Number 6 – Worn Springs
Replace your recoil spring every three to four thousand rounds.  Replace the firing pin spring at the same time, making sure to clean out the firing pin tunnel when you do.  If you have an Aftec extractor, replace the springs every five to ten thousand rounds or when you start to see erratic ejection.  The mainspring should not need to be replaced but it doesn’t hurt to take a look at it every once in a while to make sure it does not have any broken coils. 

Number 5 – Cracked firing pin stop

A cracked firing pin stop is an extremely common problem, especially if you dry fire on a regular basis, so check it often.  The crack will usually start at the inside corner closest to the firing pin hole.  If you see a crack, replace the firing pin stop as soon as possible.  It may not cause a problem right away but it will eventually crack through to the other side and then you will have a catastrophic failure.

Number 4 – Ejector problems

Ejectors do break on occasion, so inspect yours on a regular basis to make sure it is intact.  Although it is common for your ejection pattern to change as your gun wears in, a significant change can lead to jams.  If it gets to this point, you will need to adjust the ejector/extractor to get your gun back to cleanly ejecting empty cases.

Number 3 – Extractor problems

Your extractor may also need to be tuned at some point.  If your ejection pattern changes, check to see if it is the ejector or the extractor that is causing the problem.   Once you have narrowed down which one it is, you will need to make adjustments accordingly. If you have an Aftec, try changing the springs first.  Again, check previous Front Sight articles for information on adjusting your extraction/ejection pattern.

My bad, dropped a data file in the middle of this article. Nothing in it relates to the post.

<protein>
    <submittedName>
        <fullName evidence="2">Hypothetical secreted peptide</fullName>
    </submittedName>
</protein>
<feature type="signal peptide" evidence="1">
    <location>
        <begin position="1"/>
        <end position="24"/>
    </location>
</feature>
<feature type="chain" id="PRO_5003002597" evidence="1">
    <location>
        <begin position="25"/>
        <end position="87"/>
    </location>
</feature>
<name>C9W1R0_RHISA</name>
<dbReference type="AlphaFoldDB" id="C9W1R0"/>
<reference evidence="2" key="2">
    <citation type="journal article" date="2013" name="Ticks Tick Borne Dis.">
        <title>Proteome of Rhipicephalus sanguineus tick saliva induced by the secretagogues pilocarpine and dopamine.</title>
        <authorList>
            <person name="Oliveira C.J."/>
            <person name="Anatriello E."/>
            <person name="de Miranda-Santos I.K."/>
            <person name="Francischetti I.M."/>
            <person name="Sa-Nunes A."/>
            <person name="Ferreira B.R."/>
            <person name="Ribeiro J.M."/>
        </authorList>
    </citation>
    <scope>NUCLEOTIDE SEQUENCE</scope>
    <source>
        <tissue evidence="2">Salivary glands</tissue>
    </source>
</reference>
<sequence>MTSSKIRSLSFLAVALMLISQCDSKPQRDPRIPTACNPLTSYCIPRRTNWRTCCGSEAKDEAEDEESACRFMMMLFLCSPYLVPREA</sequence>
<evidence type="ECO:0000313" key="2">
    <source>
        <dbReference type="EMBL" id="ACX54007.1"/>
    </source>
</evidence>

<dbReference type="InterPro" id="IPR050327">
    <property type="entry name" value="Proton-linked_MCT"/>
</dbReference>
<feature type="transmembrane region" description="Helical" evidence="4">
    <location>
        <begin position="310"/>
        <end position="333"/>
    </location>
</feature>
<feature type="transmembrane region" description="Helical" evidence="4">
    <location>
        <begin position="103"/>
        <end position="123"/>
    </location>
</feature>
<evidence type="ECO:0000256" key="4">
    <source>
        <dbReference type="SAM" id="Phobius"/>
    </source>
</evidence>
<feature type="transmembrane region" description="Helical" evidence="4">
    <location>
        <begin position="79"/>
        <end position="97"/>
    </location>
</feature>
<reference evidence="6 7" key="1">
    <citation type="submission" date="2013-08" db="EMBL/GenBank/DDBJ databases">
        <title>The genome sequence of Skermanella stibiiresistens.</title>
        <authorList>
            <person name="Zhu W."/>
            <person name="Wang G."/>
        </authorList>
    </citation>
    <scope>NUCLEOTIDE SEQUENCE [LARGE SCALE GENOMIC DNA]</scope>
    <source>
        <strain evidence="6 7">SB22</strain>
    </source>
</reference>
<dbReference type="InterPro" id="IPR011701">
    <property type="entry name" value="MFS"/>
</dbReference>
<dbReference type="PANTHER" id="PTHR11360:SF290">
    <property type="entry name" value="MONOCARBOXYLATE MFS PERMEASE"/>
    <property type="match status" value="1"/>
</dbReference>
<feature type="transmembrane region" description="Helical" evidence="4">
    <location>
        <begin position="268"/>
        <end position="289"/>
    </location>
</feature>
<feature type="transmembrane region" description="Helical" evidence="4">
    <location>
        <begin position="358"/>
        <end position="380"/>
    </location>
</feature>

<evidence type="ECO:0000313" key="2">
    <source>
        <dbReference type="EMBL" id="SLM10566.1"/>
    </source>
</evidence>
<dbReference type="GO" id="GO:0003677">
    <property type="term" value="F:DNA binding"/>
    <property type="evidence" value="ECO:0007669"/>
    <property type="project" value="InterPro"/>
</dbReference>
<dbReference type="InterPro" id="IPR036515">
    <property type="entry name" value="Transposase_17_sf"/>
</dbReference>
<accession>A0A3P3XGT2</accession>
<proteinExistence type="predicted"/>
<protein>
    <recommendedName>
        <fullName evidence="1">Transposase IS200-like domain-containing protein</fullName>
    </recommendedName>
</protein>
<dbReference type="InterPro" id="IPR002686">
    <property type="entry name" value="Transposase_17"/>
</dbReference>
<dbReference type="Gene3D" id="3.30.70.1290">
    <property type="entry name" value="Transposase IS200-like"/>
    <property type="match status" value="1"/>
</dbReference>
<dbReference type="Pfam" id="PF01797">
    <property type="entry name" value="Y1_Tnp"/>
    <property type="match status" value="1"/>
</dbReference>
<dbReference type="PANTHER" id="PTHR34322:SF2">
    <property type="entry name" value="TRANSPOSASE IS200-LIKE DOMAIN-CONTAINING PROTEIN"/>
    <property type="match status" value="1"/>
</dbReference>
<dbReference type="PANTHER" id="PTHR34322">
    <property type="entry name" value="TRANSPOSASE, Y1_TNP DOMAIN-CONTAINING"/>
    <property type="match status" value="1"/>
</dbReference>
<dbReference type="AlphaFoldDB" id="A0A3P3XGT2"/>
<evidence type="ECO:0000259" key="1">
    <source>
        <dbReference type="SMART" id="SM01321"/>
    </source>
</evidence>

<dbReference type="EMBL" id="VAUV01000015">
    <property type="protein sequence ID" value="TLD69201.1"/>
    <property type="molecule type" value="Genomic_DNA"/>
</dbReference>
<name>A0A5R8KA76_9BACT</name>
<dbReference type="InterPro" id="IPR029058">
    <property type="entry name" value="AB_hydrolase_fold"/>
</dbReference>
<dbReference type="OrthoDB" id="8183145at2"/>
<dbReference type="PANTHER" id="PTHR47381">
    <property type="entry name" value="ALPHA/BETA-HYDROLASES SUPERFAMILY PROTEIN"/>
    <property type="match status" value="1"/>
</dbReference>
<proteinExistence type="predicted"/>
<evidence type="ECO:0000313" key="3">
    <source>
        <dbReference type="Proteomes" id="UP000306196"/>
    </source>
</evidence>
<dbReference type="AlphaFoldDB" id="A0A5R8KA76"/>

Number 2 – Magazines

For your gun to be reliable, you must have a good set of magazines. Make sure you keep your magazines clean and be sure to change the springs in them on a regular basis. Jams where there is a round lodged at the bottom of the feed ramp are almost always caused by the magazine.  If you get this type of jam, check the dimension of the feed lips against some of the magazines that work well and make sure they match.  If they do not, adjust the feed lips.  If the dimension is good and your magazines are clean, then it might be time to replace your magazine springs.  I usually replace all my magazine springs at the same time so I know how long they have been used.  It is also a good idea to mark or number your magazines somehow so that you can tell them apart. This helps in diagnosing gun problems as you will be able to narrow down which magazine is causing the problem.

Number 1 – Reloads

You have to feed your gun good ammo for it to work up to its potential.  Consistency is extremely important when loading ammo. Case check your match ammo.  Decide on an overall length that works well in your gun and then check it often to make sure your loads are consistently that length.  Also chrono your loads to make sure they are consistent.  Check your dies on a regular basis to make sure they are clean and adjusted properly. For matches, use either new brass or at least brass that is of the same headstamp.

If you keep up with all ten of these issues, you will be well on your way to having a gun that you can count on to serve you well on match day.

1911 parts at Brazos Custom